Classifications: antihypertensive agent; angiotensin-converting enzyme (ace) inhibitor; Therapeutic: antihypertensive agent; ace inhibitor
Pregnancy Category: D second and third trimester; C first trimester
5 mg, 10 mg, 20 mg, 40 mg tablets
Lowers blood pressure by specific inhibition of the angiotensin-converting enzyme (ACE) and thus by decreasing angiotensin
II (a potent vasoconstrictor) and aldosterone secretion.
Achieves an antihypertensive effect by suppression of the renin-angiotensin-aldosterone system.
Treatment of mild to moderate hypertension.
CHF, reno-protective agent.
Hypersensitivity to benazepril or another ACE inhibitor; pregnancy (category C first trimester and category D second and
third trimester), lactation, or in children <6 y or with a GFR <30 mL/h.
Renal impairment, renal-artery stenosis; patients with hypovolemia, receiving diuretics, undergoing dialysis; patients in
whom excessive hypotension would present a hazard (e.g., cerebrovascular insufficiency); CHF; hepatic impairment; diabetes
Route & Dosage
Adult: PO 1040 mg/d in 12 divided doses
- Consult physician about initial dose if patient is also receiving diuretics. Typically an initial dose of 5 mg is used to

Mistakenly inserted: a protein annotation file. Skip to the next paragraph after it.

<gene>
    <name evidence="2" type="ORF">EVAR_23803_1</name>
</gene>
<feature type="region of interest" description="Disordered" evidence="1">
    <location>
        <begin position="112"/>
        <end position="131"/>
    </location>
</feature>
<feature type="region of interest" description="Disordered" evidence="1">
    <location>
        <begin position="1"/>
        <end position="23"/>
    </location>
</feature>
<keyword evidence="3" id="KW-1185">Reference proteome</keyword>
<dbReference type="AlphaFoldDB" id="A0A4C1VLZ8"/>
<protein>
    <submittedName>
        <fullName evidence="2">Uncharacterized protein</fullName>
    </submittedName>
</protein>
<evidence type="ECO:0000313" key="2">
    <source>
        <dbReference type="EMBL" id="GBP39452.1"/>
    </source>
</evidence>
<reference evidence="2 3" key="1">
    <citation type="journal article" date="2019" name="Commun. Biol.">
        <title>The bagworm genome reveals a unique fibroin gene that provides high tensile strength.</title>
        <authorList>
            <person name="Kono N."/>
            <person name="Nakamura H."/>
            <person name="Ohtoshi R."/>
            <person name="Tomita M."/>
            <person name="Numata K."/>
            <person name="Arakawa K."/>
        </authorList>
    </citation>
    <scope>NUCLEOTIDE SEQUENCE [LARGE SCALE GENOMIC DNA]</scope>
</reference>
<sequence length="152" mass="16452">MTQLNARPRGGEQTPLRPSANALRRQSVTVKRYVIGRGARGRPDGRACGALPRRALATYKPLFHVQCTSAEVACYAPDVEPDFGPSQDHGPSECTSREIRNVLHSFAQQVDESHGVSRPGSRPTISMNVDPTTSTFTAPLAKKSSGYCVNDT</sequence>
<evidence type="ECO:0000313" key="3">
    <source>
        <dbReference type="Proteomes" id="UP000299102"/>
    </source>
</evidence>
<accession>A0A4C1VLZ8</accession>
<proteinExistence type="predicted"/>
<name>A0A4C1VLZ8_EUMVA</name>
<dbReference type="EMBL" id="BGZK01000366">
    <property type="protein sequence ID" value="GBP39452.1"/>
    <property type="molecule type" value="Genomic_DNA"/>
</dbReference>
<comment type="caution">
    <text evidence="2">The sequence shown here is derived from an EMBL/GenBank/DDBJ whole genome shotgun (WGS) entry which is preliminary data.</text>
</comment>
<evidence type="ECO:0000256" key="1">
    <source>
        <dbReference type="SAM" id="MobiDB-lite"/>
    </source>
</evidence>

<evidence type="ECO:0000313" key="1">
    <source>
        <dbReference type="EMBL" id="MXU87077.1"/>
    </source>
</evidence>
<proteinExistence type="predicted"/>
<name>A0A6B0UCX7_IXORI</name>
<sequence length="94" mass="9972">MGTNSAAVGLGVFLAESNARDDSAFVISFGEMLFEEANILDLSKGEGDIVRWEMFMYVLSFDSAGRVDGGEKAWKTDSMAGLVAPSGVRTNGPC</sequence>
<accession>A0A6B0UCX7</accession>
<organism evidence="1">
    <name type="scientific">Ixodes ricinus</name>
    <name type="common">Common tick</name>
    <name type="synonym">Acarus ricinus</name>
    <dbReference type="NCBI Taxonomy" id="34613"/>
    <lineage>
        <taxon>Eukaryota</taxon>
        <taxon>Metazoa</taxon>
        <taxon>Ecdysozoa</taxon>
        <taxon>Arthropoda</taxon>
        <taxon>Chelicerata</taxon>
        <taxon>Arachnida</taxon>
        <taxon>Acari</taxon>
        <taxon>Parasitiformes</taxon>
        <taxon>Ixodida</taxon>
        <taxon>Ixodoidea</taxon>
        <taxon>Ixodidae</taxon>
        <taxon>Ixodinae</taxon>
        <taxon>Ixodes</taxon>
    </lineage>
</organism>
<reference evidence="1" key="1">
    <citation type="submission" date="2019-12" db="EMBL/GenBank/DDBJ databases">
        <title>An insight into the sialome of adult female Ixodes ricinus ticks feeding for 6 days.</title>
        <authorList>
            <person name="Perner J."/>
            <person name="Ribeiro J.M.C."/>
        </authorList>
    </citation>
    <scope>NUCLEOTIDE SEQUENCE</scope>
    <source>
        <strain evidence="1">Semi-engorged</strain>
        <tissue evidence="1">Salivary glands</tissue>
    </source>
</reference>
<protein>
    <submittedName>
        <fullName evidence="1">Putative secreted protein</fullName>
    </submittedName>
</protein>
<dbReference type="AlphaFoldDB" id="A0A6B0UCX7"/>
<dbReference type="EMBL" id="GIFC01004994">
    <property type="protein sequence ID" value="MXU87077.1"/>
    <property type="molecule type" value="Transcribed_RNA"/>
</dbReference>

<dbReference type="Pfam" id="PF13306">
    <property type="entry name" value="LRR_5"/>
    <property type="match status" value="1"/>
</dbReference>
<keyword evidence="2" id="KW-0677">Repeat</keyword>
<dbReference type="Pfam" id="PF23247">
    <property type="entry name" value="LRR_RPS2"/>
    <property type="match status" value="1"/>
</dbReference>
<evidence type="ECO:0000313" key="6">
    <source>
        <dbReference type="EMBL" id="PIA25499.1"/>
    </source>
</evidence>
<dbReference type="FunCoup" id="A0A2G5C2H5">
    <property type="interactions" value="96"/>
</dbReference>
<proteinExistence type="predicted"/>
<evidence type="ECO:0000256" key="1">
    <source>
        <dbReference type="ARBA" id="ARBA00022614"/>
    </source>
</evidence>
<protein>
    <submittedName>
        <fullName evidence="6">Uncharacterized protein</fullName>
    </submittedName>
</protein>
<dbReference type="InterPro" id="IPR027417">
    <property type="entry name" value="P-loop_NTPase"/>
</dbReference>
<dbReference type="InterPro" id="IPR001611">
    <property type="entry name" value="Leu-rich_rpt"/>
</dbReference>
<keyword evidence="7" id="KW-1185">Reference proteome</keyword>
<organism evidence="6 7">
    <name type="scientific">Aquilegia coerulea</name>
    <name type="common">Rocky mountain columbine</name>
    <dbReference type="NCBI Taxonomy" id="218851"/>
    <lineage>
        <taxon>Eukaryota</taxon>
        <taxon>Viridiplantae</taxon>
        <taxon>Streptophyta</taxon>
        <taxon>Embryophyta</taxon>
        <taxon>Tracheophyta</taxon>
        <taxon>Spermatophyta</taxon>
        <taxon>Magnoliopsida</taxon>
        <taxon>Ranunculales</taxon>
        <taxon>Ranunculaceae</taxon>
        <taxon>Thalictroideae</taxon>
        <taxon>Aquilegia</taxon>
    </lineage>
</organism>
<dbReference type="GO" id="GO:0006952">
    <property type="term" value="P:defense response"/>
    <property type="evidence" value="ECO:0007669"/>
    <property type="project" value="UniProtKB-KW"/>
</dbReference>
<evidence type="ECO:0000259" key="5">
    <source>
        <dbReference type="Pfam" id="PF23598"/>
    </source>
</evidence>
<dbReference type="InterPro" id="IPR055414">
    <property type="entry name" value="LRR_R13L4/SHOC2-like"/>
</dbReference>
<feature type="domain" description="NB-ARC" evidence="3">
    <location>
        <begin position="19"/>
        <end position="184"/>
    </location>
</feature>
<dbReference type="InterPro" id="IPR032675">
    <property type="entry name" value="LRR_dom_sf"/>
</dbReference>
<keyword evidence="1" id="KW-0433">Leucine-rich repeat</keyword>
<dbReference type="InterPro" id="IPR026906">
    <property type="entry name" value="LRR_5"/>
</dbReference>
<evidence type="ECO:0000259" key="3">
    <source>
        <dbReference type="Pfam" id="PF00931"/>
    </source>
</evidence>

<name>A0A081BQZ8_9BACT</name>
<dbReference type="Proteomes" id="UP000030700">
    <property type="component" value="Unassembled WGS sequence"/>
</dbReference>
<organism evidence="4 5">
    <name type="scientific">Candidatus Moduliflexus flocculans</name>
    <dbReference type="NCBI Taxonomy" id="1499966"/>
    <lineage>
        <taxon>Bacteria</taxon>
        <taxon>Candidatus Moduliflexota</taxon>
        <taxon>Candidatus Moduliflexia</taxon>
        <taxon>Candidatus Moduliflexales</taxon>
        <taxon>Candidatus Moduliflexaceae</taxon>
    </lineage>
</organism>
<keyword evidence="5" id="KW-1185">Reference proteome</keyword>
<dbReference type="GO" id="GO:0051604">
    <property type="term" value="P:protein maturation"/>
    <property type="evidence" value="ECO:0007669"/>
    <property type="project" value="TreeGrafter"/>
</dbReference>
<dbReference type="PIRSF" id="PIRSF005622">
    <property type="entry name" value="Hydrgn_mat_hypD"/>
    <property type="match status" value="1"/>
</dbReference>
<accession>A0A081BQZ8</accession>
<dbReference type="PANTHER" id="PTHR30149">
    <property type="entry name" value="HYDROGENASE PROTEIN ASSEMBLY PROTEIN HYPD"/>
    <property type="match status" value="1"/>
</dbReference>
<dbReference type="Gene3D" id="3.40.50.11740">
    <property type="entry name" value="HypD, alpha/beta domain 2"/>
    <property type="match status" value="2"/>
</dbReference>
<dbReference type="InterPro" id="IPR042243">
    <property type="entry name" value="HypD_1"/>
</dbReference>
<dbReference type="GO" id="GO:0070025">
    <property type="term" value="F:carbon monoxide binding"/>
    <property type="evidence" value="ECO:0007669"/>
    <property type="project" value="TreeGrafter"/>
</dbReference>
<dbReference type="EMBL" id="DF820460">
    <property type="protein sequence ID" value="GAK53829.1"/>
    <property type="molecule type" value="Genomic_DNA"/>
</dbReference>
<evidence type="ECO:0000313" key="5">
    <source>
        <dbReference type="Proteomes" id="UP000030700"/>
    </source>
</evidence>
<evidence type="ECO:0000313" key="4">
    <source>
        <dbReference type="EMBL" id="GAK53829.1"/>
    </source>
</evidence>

minimize the risk of hypotension.
- Store at room temperature, but not above 30° C (86° F).
Adverse Effects (≥1%)CV:
Hypotension. CNS: Headache,
, weakness. Endocrine:
Hyperkalemia (at higher doses). GI:
Nausea, diarrhea or constipation
Azotemia, oliguria, renal failure in patients with CHF. Respiratory:
Cough, rhinitis, bronchitis
Diagnostic Test Interference
Elevations in serum bilirubin have been observed after benazepril administration. Benazepril inhibits aldosterone secretion, which causes an increase in serum potassium.
Interactions Drug: potassium-sparing diuretics
may increase the risk of hyperkalemia. Benazepril may increase lithium
levels, resulting in lithium
Readily from GI tract; 37% reaches the systemic circulation. Peak:
26 h. Duration:
2024 h. Distribution:
Small amounts cross the blood-brain barrier; crosses placenta; small amount excreted in breast milk. Metabolism:
In liver to active metabolite, benazeprilat. Elimination:
Benazeprilat is primarily excreted in urine. Half-Life:
Benazepril 0.6 h; benazeprilat 22 h.
Assessment & Drug Effects
- Assess for hypotension, especially in patients who may be volume depleted (e.g., prolonged diuretic therapy, recent vomiting
or diarrhea, salt restriction) or who have CHF.
- Lab tests: Monitor serum potassium levels for hyperkalemia (see Appendix F).
Patient & Family Education
- Do not use salt substitutes unless recommended by physician.
- Report swelling of face, eyes, lips, or tongue or difficulty breathing immediately to physician.